My friend was so excited to see Hercules that he paid for everyone else’s ticket. He went on and on about how this was the role The Rock had always dreamed of playing. He talked it up so much that I was actually excited to see it. Little did I know, I was signing up to witness the most hilariously awful piece of cinema since the classics Iron Sky or Dead Snow.
The realization that this movie was terrible took a while to set in. The first few minutes are spent setting up the Hercules legend and just for a second you start thinking this is going to be good. But once the Greek myth is over and the actual story begins it quickly descends into ridiculousness.
First of all, The Rock cannot act to save his life. Seriously, the guy only had one facial expression the entire time. Imagine if the grimace, serious-face and constipated-look made a love child and you have The Rock’s face for the whole movie.
To add insult to injury, all of the characters are just as one dimensional as The Rock’s acting. Even Amphiarus, played by Ian McShane, serves no other purpose than to break the fourth wall enough so that the audience will accept the accidental hilarity of the movie. To McShane’s credit, he owns the role and gives it his all, but the writers did not give his character a lot to work with.
Nor did the writers invest in making their characters seem like authentic ancient Greeks. Everyone in the movie speaks just like they would if they were at a bar in 21st century America (except for The Rock, who talks like a burly robot). Then, just to add insult to injury, not one character ever utters the word “phalanx.” The military maneuver is used over and over again. In fact, much of the plot rests on the use of the phalanx. But no one in the movie EVER, I’m talking, NOT ONCE, says the word “phalanx”. They always refer to it as a “shield wall” or something equally inane and incorrect.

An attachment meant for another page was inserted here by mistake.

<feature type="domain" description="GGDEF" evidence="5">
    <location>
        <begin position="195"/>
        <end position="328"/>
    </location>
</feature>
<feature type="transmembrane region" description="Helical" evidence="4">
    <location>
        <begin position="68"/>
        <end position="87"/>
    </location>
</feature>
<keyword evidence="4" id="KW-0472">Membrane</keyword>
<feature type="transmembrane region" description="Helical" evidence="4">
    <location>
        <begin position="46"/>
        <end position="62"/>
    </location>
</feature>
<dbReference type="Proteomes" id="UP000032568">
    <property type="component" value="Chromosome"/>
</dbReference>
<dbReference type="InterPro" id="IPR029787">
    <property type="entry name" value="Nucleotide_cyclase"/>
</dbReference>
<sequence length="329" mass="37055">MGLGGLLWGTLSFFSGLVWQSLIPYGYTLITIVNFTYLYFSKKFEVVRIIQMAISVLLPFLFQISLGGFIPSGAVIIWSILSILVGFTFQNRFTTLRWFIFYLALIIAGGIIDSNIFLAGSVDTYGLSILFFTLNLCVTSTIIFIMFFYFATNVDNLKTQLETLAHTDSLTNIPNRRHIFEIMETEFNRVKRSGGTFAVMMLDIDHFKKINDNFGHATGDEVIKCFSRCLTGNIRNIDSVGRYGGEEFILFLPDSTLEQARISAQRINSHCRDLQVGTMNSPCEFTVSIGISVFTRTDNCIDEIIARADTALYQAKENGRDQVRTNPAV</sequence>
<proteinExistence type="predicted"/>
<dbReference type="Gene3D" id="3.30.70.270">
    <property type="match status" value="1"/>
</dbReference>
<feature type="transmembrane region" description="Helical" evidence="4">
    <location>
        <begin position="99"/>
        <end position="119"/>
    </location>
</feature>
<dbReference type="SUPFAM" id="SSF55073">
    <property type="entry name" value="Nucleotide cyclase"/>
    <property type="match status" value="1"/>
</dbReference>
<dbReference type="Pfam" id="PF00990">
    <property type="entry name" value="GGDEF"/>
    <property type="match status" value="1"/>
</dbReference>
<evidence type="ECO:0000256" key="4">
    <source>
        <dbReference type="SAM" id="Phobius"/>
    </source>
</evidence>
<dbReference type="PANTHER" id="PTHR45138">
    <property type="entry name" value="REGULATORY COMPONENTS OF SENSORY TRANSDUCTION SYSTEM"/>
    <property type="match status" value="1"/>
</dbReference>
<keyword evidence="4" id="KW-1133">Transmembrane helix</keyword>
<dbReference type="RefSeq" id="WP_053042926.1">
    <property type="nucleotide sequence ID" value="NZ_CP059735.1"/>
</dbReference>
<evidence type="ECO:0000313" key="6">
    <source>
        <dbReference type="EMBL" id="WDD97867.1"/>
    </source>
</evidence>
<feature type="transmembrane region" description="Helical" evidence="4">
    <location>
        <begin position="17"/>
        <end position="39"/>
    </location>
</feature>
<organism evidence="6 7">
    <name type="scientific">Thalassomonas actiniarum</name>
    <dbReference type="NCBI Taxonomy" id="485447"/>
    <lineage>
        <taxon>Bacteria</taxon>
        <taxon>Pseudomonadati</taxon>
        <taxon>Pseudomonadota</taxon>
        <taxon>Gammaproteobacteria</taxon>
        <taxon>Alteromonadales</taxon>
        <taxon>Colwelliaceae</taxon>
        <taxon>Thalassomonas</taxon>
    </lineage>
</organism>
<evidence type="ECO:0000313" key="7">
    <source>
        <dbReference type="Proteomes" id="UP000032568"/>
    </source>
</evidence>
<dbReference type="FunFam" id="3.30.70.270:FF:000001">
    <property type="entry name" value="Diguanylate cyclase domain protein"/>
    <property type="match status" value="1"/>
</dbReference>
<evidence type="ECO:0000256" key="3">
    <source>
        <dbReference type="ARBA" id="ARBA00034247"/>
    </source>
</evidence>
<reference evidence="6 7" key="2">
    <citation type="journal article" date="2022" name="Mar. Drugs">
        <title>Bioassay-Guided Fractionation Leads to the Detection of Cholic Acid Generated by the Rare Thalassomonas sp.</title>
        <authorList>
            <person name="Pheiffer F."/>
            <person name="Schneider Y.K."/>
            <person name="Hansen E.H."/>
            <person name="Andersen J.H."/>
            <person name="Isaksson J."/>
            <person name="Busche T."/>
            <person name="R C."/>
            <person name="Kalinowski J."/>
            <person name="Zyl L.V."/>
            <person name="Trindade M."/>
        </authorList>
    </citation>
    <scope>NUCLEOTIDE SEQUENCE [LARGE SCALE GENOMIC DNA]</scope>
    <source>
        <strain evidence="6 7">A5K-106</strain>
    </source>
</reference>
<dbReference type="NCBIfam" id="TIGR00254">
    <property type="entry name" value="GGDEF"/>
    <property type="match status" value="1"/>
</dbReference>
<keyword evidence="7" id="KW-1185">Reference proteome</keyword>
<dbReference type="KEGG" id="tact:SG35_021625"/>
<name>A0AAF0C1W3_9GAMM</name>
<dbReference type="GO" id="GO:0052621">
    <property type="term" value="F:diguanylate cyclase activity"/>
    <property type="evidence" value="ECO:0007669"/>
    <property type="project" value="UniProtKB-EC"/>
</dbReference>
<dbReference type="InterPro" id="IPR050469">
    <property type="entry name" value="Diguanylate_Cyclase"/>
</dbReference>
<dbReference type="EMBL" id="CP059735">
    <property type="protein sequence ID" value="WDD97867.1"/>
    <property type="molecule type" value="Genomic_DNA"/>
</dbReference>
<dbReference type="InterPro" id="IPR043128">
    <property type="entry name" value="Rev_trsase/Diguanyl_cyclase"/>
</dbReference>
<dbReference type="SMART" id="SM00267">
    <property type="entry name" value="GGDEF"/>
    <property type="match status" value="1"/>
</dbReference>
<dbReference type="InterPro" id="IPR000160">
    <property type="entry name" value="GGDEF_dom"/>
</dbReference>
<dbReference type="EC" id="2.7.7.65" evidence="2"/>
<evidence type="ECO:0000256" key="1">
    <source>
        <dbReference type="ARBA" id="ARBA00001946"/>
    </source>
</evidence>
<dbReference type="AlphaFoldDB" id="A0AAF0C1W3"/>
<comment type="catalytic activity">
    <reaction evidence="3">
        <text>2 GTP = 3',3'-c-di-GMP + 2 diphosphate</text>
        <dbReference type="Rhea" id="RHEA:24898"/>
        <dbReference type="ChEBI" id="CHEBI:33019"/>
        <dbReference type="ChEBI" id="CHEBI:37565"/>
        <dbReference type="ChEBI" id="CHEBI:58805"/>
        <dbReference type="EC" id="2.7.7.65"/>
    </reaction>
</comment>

Not only was the phalanx never referred to as its proper name, but every time the maneuver was used it was blatantly obvious how little this movie invested in CG. Watching the stiff sea of computer generated arms and shoulders move across the screen like an old game of Space Invaders was more entertaining than the movie itself.
Then there were the extremely unrealistic quirks in the plot. Towards the end, giant braziers of burning coals are spilled onto a staircase to stall an advancing army. Instead of placidly burning on the sandy surface, like coals are supposed to burn, the minute they touch the ground they erupt into an enormous flame. This inferno lasts for what seems like the better part of two minutes before the lazy CG magically makes it fade away. You might make the argument that this was due to intervention from the gods to aid Hercules, but it’s just too out of place to ignore.
During the same scene, the story does a complete 180 degree turn. Up to this point, The Rock’s Hercules is not actually the son of god, but a lucky mercenary who has perpetuated the myth of his god-like powers. But at the end of the film, when having superpowers becomes extremely convenient, all he needs is a pep-talk from Amphiarus and all of a sudden he can lift like Superman.
Finally, the movie accidentally has some very dark and violent undertones. The audience witnesses Hercules kill a man in cold blood with a blade to the stomach. It’s meant to be a moment of heroic vengeance, but it just comes off as evil. Then there’s Hercules’ nephew, Iolaus. Iolaus is a storyteller but his greatest dream is to be a solder. His story perpetuates the theme that actors and writers are pansies and the only way to really live is to kill a lot of people.
The film’s one saving grace, carried by Ian McShane, is that it does not take itself seriously. It is very self-aware and is not bashful about its accidental goofiness. If you’re looking for a fun action movie or something to make a drinking game out of, Hercules is a great choice. If you’re looking to witness some serious cinema, stay far away.